Volvo Cars' Transition to a Fully Electric Future: Ending Diesel Production by Early 2024

Volvo Cars' Transition to a Fully Electric Future: Ending Diesel Production by Early 2024

Volvo Cars, a renowned automobile manufacturer, has embarked on one of the most ambitious transformations in the industry, with a clear roadmap to complete electrification. By 2030, the company plans to exclusively sell electric vehicles (EVs) and aims to become a climate-neutral company by 2040. This strategy represents a significant shift for traditional car manufacturers towards a more sustainable future.

In a strong commitment to this vision, Volvo Cars announced at the Climate Week NYC last year that it would cease the production of all diesel cars by early 2024. In just a few months, the last diesel car from Volvo will roll off the production line, marking the company as the first traditional car manufacturer to take this action. This milestone follows Volvo Cars' decision to stop developing new internal combustion engines. In November 2022, Volvo Cars divested its stake in Aurobay, a joint venture company that held all their internal combustion engine assets, signaling an end to any new investments in internal combustion engines.

Jim Rowan, CEO of Volvo Cars, asserts that electric vehicles are the future, superior to internal combustion engines in many ways. EVs are quieter, have less vibration, lower maintenance costs, and crucially, zero emissions. The company is dedicated to producing a range of high-quality electric vehicles that meet customer expectations and play a vital role in addressing climate change.

The commitment to electrification has been a part of Volvo's ethos since 1972 when, during the United Nations Conference on the Human Environment in Stockholm, the company acknowledged the negative environmental impact of its products and resolved to act. The recent "Global Climate Stocktake" report by the United Nations underscores the urgent need for action in the face of a climate emergency.

Rowan emphasizes the need for leadership at this critical moment for the planet and humanity. Industry and political leaders must be steadfast and decisive, proposing meaningful policies and actions to combat climate change. Volvo Cars is committed to its role and encourages its peers and global political leaders to join in these efforts.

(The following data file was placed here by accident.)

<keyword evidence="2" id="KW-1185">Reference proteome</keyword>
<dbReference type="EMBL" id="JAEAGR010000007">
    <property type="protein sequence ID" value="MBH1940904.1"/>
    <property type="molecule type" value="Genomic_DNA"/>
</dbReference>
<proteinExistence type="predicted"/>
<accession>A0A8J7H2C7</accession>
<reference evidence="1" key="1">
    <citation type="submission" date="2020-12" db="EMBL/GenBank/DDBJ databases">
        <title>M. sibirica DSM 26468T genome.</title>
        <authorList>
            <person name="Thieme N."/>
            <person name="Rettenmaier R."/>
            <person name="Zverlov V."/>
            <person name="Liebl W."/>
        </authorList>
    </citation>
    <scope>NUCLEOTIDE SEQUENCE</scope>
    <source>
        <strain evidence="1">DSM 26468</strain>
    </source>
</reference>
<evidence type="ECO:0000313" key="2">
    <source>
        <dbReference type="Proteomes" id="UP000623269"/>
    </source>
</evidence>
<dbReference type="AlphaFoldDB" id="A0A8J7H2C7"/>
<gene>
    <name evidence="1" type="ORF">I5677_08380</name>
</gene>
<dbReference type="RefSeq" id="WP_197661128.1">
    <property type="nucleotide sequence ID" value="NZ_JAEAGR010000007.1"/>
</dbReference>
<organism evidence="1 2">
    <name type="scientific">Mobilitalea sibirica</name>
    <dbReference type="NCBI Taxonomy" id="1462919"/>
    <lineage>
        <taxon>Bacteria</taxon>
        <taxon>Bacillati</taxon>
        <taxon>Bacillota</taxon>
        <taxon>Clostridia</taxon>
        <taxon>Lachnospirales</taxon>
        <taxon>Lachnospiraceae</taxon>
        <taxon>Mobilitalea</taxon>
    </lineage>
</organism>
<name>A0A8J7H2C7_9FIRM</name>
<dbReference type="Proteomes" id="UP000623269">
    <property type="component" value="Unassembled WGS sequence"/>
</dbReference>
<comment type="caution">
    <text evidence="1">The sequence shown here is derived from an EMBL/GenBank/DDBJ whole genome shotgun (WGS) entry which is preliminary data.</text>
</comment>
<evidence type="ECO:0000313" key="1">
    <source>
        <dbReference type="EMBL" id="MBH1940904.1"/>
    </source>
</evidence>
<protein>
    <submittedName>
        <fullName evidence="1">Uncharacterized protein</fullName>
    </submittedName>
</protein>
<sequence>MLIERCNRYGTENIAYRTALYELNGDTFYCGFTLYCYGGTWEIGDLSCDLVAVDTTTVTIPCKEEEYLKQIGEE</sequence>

To underscore this point, Anders Kärrberg, the Chief Sustainability Officer, participated in the 2023 Climate Week NYC hosted by the A2Z Alliance. Formed during the "27th United Nations Climate Change Conference" (COP27), the A2Z Alliance aims to provide a platform for stakeholders who are signatories of the "Glasgow Declaration on Zero Emission Vehicles," of which Volvo Cars is a part. The A2Z platform enables Volvo Cars to collaborate with other stakeholders to achieve collective goals, notably achieving 100% zero emissions for all new cars and vans by 2040 and leading the market in achieving this milestone by 2035.

Volvo Cars has set even more ambitious targets for its electrification, hoping to inspire other companies to take bolder actions in addressing the climate crisis. The decision to fully cease diesel production by early 2024 reflects the rapid changes in automotive industry and consumer demands under the climate crisis. Just four years ago, diesel engines were the mainstream for Volvo Cars in Europe, a trend common among most car manufacturers. In 2019, the majority of cars sold in mainland Europe were diesel, with electric vehicles only just beginning to emerge.

However, a significant shift has occurred due to changing market demands, tightening emission regulations, and a growing focus on electrification. Now, the majority of Volvo Cars sold in Europe are electric, including pure electric and plug-in hybrid vehicles. The reduction of diesel cars on the roads has also improved urban air quality. Despite diesel engines emitting lower CO2 than gasoline engines, they release more harmful gases like nitrogen oxides (NOx), adversely affecting air quality, particularly in densely populated areas.

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